It all started when Gabrielle ‘Coco’ Chanel, a fashion icon at the time, commissioned a dome-shaped handbag for her personal use in 1925.   Eventually, in 1934, she allowed the mass production of the bag.

The bag was named the ‘Squire’ (and later renamed the ‘Alma’ in 1955.)   With the Squire’s success, Louis Vuitton expanded the product line to include the Speedy and the Keepall (1930) and the Noë (1932). The demand for handbags soared.

Audrey Hepburn With ‘The Speedy’
Audrey Hepburn with ‘The Speedy’

When George Vuitton died in 1936, his son Gaston-Louis Vuitton took over.   Now the Louis Vuitton brand started to incorporate leather into its products and revamped its canvas to be used across multiple handbag styles.

The early designs of Louis Vuitton handbags seamlessly blended practicality with elegance. Drawing inspiration from the brand’s expertise in crafting durable luggage, the bags featured sturdy structures, reinforced corners, and meticulous stitching.

Excellent craftmanship.

The brand’s unwavering commitment to craftsmanship set Louis Vuitton handbags apart. Skilled artisans meticulously crafted each piece, ensuring impeccable quality and attention to detail. From selecting the finest materials to the precision in construction, Louis Vuitton upheld its reputation for excellence.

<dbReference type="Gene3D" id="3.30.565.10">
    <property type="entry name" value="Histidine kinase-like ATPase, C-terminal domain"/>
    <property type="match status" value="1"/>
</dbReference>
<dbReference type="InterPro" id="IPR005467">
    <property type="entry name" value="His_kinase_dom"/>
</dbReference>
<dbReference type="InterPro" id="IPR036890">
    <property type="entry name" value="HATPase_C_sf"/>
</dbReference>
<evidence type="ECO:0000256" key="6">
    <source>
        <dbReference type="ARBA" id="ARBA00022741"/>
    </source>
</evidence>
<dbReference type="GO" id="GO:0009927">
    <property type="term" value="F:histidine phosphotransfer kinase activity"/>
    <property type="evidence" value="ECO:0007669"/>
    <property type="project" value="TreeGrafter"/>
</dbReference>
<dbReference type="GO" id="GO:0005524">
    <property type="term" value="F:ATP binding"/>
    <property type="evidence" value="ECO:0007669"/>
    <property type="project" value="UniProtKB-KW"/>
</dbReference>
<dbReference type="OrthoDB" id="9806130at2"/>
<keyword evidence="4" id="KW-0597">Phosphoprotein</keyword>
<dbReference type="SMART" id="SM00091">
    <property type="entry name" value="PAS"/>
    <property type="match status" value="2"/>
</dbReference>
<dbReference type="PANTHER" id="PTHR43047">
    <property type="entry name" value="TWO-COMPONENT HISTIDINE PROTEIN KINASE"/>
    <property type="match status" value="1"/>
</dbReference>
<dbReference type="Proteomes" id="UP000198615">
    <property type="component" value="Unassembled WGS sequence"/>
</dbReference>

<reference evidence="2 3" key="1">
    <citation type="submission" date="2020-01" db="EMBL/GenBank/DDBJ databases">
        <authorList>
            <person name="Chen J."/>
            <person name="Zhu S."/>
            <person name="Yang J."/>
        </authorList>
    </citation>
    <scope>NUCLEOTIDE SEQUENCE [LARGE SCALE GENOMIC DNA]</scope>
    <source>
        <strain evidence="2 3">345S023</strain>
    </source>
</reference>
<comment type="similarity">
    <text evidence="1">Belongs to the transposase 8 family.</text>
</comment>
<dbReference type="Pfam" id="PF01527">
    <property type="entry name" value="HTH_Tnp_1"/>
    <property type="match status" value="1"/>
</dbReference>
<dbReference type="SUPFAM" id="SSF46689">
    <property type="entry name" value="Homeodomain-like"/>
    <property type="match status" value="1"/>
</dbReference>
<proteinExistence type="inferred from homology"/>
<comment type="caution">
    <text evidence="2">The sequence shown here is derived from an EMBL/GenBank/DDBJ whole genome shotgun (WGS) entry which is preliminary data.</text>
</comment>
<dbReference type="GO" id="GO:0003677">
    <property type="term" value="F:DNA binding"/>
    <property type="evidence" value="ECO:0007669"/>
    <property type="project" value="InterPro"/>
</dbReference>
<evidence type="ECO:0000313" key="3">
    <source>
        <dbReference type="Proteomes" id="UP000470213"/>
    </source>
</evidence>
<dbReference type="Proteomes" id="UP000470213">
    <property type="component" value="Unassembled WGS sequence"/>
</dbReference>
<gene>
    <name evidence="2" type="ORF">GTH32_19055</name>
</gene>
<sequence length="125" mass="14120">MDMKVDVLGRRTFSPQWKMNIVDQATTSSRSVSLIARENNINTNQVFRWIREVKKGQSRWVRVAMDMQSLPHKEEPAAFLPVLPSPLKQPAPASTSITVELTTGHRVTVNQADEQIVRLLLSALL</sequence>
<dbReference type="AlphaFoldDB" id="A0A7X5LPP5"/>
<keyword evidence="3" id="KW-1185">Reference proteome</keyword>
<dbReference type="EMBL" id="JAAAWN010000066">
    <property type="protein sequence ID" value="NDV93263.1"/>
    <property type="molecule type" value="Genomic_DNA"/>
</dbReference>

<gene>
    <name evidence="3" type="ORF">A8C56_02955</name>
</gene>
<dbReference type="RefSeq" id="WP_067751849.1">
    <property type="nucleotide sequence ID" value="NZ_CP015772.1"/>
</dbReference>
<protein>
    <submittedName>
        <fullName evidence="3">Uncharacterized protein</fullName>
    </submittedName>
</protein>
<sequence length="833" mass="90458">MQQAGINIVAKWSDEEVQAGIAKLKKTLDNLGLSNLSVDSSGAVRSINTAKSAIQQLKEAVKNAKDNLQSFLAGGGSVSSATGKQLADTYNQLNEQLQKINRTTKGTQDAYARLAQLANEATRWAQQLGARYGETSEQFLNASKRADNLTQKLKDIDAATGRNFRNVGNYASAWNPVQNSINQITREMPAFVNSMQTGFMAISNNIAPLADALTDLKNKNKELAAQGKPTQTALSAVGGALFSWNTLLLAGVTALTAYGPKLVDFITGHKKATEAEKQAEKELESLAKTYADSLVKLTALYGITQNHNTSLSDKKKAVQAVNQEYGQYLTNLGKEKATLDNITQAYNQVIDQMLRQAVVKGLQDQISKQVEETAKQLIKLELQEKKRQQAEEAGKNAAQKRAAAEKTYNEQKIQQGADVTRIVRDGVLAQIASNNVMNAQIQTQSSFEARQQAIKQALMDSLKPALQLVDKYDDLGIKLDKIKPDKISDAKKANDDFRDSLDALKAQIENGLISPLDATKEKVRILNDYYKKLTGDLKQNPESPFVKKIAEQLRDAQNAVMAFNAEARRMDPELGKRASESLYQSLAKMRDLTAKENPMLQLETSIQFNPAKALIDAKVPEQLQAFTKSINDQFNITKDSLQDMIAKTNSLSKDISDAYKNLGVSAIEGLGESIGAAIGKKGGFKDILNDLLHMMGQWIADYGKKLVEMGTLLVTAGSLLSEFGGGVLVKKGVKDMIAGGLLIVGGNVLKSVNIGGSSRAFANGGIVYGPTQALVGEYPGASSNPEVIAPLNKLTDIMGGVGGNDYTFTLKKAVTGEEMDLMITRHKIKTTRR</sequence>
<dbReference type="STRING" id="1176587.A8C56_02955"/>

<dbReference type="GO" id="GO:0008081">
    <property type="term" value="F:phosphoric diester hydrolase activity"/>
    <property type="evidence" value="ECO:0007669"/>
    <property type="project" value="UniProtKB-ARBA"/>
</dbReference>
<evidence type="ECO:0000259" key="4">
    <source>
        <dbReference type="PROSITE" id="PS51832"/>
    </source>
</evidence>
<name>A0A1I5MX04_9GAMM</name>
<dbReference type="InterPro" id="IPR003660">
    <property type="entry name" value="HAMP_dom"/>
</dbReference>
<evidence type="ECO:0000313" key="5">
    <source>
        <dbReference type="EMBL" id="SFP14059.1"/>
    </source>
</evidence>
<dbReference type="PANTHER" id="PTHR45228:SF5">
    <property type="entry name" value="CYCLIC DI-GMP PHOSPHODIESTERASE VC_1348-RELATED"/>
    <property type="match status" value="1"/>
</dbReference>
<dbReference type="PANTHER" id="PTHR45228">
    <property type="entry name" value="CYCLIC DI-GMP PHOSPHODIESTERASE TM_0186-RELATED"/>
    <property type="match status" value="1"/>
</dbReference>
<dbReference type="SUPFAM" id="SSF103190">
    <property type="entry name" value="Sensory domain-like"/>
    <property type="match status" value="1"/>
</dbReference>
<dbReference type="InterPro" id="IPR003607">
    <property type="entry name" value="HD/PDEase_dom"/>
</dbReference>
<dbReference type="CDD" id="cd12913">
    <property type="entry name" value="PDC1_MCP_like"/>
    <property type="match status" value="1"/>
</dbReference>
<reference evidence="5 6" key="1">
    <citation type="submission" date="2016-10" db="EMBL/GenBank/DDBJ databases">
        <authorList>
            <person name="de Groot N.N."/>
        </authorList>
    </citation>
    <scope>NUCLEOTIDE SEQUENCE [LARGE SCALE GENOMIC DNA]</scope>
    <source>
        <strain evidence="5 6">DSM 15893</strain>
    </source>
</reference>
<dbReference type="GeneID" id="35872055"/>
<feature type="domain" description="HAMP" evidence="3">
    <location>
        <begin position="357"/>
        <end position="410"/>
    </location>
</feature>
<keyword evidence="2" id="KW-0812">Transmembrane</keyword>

The brand’s dedication to high-quality materials extended to the hardware and finishing touches. Solid brass hardware, gleaming gold or silver-tone accents, and meticulously crafted handles and closures added luxury and ensured longevity.

In 1987, Louis Vuitton was acquired by LVMH (Moët Hennessy Louis Vuitton) in a significant merger deal. The acquisition was led by Bernard Arnault, the Chairman and CEO of LVMH, who recognized the tremendous potential of Louis Vuitton’s iconic brand and its global appeal.

Under LVMH’s ownership, Louis Vuitton underwent a significant global expansion and benefited from increased resources and distribution networks.

This strategic move solidified Louis Vuitton’s position as a leading luxury brand and contributed to its sustained popularity and global influence. The integration into the LVMH group allowed Louis Vuitton to diversify its product offerings while preserving its legacy of craftsmanship and exclusivity, ultimately enhancing its appeal to a broader range of consumers worldwide.

The 90s.

Yves Carcelle, appointed in 1990, was the first Louis Vuitton head that was not family. However, under his leadership, the brand did even better with state-of-the-art renditions of staple pieces and collaborations with other fashion icons.  

Detachable pouches became a thing at Louis Vuitton with the introduction of the Pochette Accessoires in 1992. While the brand’s bags in the 80s were known for their glamour, luxury, and innovative design, the Pochette Accessoires offered a contrasting style.